Family member weeps in relating how relative was abused at priest-run Argentina school for deaf
BUENOS AIRES, September 12, 2019 (LifeSiteNews) – In a tearful telephone interview with LifeSiteNews, the family member of one of the alleged victims of sexual abuse at a Catholic institution for deaf-mute children in Argentina said the worst part of the victims’ ordeal has been a lack of solidarity and cooperation on the part of clergy.
LifeSiteNews recently conducted interviews in the city of Mendoza, in the Andean wine-producing province of the same name, where minors were abused for decades by priests and religious at the Provolo Institute, which was managed by an Italian religious congregation. Two priests, Fr. Horacio Corbacho and Fr. Nicola Corradi, are being tried for serial sexual and physical abuse of deaf-mute children in their care. An altar server has already been convicted in the case. Two nuns are also to be tried.
Citing concerns over possible further trauma to the victims, court proceedings have been closed to the public and the media. In addition, the identities of the victims and their family members have also been protected.
LifeSiteNews contacted a female relative, who was identified only by her first name, “Erica.” She said from the outset of the interview that she did not wish to dwell on the specifics of the abuse suffered by the victim to whom she is related, but said it was similar to that already attested to during the trial. Prosecutors have told the court that the victims were compelled to watch pornography, have sex with each other, and were raped and beated by superiors. One elderly priest who formerly worked at the Provolo Institute for deaf-mute children in Verona, Italy was recently caught in an undercover video laughing and joking about his own sexual assault of boys.
For the purposes of this article, the victim will be referred to as “he,” even though this may or may not correspond to the actual sex of the victim.
“It was two years ago that we found out about the abuse,” Erica said, which was when the charges were made public in 2017. She added, however, that an initial charge was made in 2008 that was never followed up on. Erica learned through media reports about the abuse suffered by minors at the Provolo Institute facilities in Mendoza. It was then that she and other members of the family consulted the victim about the reports. “Breaking through the silence” on the part of the victim was difficult, she said, because of the trauma he suffered. In time, Erica said, she accompanied the victim to make a complaint before law enforcement authorities.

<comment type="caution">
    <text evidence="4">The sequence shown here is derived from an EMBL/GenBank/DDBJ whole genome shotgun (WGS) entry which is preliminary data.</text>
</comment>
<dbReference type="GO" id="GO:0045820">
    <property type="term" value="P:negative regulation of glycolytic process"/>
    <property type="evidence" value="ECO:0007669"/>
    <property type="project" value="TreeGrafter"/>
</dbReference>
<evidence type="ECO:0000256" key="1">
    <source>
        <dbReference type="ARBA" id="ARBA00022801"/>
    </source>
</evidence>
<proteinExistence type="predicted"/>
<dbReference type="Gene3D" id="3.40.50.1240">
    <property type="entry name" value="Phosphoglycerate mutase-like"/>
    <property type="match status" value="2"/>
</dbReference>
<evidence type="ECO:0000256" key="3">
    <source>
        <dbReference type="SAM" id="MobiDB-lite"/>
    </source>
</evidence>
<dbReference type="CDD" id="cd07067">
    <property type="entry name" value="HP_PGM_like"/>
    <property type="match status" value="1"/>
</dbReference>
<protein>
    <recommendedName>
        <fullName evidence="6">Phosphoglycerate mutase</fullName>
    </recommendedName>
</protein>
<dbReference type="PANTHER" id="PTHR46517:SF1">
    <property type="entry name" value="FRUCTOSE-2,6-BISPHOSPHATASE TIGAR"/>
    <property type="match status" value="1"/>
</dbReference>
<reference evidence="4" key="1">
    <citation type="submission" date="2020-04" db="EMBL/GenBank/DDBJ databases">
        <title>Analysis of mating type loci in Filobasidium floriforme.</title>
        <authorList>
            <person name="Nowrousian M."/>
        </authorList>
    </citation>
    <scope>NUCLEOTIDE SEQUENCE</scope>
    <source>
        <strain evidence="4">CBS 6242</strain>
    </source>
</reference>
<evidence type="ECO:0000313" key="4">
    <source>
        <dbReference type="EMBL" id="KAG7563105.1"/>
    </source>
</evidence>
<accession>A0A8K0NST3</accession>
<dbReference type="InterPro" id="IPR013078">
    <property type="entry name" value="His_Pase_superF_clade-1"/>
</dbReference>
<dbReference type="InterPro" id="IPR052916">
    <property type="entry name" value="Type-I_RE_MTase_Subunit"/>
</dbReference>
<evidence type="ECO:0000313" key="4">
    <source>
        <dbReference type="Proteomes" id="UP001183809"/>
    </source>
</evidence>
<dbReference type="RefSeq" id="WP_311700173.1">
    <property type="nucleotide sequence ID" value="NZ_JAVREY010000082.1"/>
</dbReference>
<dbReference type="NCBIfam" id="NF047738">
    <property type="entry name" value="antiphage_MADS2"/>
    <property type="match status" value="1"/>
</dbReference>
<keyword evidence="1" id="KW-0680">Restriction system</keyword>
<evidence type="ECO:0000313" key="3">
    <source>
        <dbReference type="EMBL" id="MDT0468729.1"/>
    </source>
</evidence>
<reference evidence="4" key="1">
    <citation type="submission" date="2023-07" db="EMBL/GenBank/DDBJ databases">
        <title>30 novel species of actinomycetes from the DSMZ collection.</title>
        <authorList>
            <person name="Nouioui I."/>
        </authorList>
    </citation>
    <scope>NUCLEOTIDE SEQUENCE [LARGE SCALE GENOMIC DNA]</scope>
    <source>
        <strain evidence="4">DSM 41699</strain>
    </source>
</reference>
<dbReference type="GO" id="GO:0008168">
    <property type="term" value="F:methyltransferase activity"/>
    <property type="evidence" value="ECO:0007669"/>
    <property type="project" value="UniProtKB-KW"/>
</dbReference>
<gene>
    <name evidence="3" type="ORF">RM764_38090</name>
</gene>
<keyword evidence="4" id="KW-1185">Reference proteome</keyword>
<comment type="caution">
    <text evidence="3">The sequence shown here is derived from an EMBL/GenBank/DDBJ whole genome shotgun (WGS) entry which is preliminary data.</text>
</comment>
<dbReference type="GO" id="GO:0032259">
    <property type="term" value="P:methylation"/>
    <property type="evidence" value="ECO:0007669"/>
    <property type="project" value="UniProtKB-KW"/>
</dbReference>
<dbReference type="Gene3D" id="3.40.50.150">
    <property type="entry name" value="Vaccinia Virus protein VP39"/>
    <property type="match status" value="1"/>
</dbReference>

According to Erica, her loved one is completely deaf. At the Provolo Institute, the deaf and hearing-impaired children were not taught standard sign language because of a policy that sought to induce them to speak. Most of the minors who entered Provolo are members of low-income families. Erica’s family member entered at the age of 12, she said, and whatever sign-language he knew was quickly forgotten. She said he exhibits normal intelligence. However, he does suffer mental trauma because of the “horror of everything that occurred” at Provolo. He resided at Provolo during the ten years he was associated with it.
Erica said that it was after many conversations and the building up of trust that her family member began to recount what happened to him at Provolo. She credited him with a “great demonstration of courage” for making the decision to denounce the perpetrators of the series of crimes.
Erica said her family and the families of other victims are “believers” who had placed great faith in the Provolo Institute, not only because of its “educational proposals but also because of its values.” What happened there has made her lose her Catholic faith.
“It has been a betrayal that has caused many beliefs to crumble.” Erica said she no longer attends Mass and is involved in a non-denominational Christian group.